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The New Zealand Railways Magazine, Volume 8, Issue 6 (October 2, 1933)

World Affairs

page 61

World Affairs

Small Lenders—And Piratical Borrowers—Revived Coalmining.

Merely Debt!

Many causes have been alleged of the world depression. After all, is our principal cause simply the old folly of borrowing (or lending) too much? Sir Arthur Samuel says bluntly, “Yes.” He states that “unjustifiable debts incurred by uncreditworthy borrowers are the principal case of the partial collapse of the world's economic structure.” In a simpler form of society an excess of borrowing used to be checked in good time by the lender, who put the brake on. Nowadays lenders are legion, and, being competitive, and often ignorant, don't seem to know how to put on the brake. If they did, would it be necessary for Sir Arthur Samuel to declare it a duty of the Government “to check indiscriminate public lending and protect investors’ savings”? Sir George Paish points out that the savings of small people now form a huge proportion of lendable capital. These small people are not usurers to be repressed, but persons to be protected in their capital and in the moderate return it brings them. Capital losses on loans are now colossal.

American Experiment.

Since international stabilisation of currencies was postponed, pending the result of individual attempts at stabilisation by different countries, economic attention has centred on the American experiment, as being the greatest for many reasons, including: (1) The immense size of the untariffed home market; (2) the lesser degree of dependence on exports; and (3) the novel methods of control of wages and hours and (in some cases) of production and price. That experiment is altogether incomplete. It is the greatest of its kind the world has seen. While the United States depends less on exports than does Great Britain, her agriculturists must necessarily feel the tariff tactics of the gold countries. France and Italy are both reported as raising their tariffs against countries with depreciated currencies. Sterling as well as the dollar is concerned in this.

Armaments Race.

The naval holiday promises to come to an end even more emphatically than the tariff truce, but it seems that another effort may be made to save the disarmament cause on sea and land. A British proposal to President Roosevelt to postpone his naval programme is reported by the “Daily Mail.” American pleas that the programme is needed in order to give employment have not prevented the rival culmination of a bigger navy movement in Japan, where dictatorship and a huge Budget deficit are talked of. America's own Budget deficit will take some beating. A Federal surplus of 183 million dollars in 1930 became, in 1933, an accumulated deficit of 5,547 million dollars. President Roosevelt's new naval programme totals 47 millions sterling.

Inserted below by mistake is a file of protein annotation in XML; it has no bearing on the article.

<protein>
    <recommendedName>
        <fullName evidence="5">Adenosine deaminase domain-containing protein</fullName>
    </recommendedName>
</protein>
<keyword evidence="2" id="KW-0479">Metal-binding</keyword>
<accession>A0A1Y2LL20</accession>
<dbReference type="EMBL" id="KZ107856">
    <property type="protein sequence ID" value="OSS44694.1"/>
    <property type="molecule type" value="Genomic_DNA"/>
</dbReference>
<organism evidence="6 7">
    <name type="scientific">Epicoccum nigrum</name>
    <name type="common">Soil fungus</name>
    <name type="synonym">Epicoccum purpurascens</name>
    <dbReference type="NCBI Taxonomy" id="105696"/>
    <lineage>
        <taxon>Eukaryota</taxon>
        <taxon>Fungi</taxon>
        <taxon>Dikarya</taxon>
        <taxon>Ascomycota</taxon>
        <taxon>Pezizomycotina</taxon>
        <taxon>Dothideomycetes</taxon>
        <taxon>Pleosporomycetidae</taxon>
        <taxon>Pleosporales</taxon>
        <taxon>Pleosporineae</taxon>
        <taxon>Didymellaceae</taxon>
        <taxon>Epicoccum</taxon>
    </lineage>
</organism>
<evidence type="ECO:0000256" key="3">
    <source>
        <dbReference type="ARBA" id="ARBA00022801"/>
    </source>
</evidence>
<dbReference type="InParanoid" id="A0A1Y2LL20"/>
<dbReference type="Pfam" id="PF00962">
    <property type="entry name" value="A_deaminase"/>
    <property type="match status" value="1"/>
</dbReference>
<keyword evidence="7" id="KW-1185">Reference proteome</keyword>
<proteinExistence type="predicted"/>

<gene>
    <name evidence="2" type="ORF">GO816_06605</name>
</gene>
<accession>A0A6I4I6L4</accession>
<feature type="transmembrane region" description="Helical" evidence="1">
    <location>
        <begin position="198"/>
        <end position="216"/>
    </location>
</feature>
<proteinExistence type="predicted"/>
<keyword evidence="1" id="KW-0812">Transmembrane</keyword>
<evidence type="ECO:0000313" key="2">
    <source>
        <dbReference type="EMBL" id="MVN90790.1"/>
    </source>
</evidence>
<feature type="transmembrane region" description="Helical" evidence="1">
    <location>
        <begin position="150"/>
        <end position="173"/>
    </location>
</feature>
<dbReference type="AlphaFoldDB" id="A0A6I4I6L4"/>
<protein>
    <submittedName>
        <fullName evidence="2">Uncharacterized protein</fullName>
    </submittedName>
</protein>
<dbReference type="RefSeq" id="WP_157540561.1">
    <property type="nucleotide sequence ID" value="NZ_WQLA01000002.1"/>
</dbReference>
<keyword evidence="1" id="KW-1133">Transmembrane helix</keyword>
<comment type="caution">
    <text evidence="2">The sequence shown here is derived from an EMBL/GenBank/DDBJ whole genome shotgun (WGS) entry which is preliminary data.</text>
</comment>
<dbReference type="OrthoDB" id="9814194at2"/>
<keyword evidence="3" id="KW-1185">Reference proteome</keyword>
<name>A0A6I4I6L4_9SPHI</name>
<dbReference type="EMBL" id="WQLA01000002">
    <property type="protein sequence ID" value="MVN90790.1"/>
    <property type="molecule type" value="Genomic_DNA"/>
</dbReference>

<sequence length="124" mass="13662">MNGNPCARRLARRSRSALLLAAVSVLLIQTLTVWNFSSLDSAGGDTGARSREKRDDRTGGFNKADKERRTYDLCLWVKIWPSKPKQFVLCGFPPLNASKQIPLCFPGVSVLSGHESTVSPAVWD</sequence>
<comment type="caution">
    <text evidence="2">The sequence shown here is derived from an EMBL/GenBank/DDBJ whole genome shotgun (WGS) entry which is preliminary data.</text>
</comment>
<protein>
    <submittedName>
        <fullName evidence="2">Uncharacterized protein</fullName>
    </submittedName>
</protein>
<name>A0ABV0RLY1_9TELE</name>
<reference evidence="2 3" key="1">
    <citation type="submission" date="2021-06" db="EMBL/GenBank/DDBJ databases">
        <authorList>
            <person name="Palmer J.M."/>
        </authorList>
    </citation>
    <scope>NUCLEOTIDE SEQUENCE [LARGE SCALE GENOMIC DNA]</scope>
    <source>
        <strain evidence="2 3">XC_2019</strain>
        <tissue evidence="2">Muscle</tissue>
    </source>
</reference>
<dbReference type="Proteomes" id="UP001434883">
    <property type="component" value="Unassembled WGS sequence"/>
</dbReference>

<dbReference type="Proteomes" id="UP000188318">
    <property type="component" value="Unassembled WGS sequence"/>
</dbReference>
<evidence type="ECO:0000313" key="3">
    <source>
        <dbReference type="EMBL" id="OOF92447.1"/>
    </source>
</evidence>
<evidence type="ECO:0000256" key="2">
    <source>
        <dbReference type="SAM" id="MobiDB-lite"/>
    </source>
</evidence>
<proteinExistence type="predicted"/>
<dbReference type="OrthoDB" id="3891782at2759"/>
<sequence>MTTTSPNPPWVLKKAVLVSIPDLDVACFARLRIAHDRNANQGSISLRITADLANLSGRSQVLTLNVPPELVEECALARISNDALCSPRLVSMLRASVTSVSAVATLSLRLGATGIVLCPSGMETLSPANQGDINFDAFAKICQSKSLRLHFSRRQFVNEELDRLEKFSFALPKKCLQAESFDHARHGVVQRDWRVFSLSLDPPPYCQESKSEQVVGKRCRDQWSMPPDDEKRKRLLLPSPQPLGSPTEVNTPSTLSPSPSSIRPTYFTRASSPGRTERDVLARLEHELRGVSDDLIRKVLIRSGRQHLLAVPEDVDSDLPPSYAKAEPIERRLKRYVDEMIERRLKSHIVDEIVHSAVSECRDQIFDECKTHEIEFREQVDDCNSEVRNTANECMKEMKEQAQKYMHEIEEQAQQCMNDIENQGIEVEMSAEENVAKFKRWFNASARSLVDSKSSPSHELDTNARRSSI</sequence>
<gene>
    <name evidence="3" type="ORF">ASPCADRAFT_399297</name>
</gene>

Oil from Coal.

By means of an investment of several millions sterling at Billingham-on-Tees, Imperial Chemical Industries will produce, oil-from-coal at a rate calculated to keep a good-sized coalmine busy. It is estimated that petrol will be produced at a cost of about 7d. a gallon. Imported petrol has been brought to the mouth of the Thames at a cost of as low as 3 ½d. a gallon (that it, cost without duty), so the British Government guarantees to maintain for a period of years a duty of at least 4d. a gallon net against the import. It is not certain that imported petrol will continue to be as cheap as 3 ½d., or that petrol-from-coal will continue to cost as much as 7d. Practical operation may reduce the 7d., and it may be that oil-from-coal will reach as low a cost basis as imported petrol. In that case, the new petrol will not live merely by the duty. It represents home industry (including revived coalmining) and home production of fuel vital to the Navy.

A Coke Process Also.

The Billingham-on-Tees undertaking is based on the process of hydrogenation. Another well-known coal-cracking process is low temperature carbonisation. Both are highly technical and are still developing. To the layman. a conspicuous point of differentiation is that the hydrogenation process of coal-cracking has for its main product the petrol referred to above; while the carbonisation process has for its main product a smokeless coke, with oil and petrol as secondary products. Experts have pointed out that if the smokeless coke of carbonisation could capture practically the whole household fuel consumption of Britain (for which it is well suited) then the secondary product oils might be produced in sufficient quantity to make Britain independent of petrol and oil imports. Instead of building on that “if,” Imperial Chemical Industries rely on the petrol process—that is, on hydrogenation. At the same time, the smokeless coke of carbonisation, if burned in grates, would mean a less polluted atmosphere.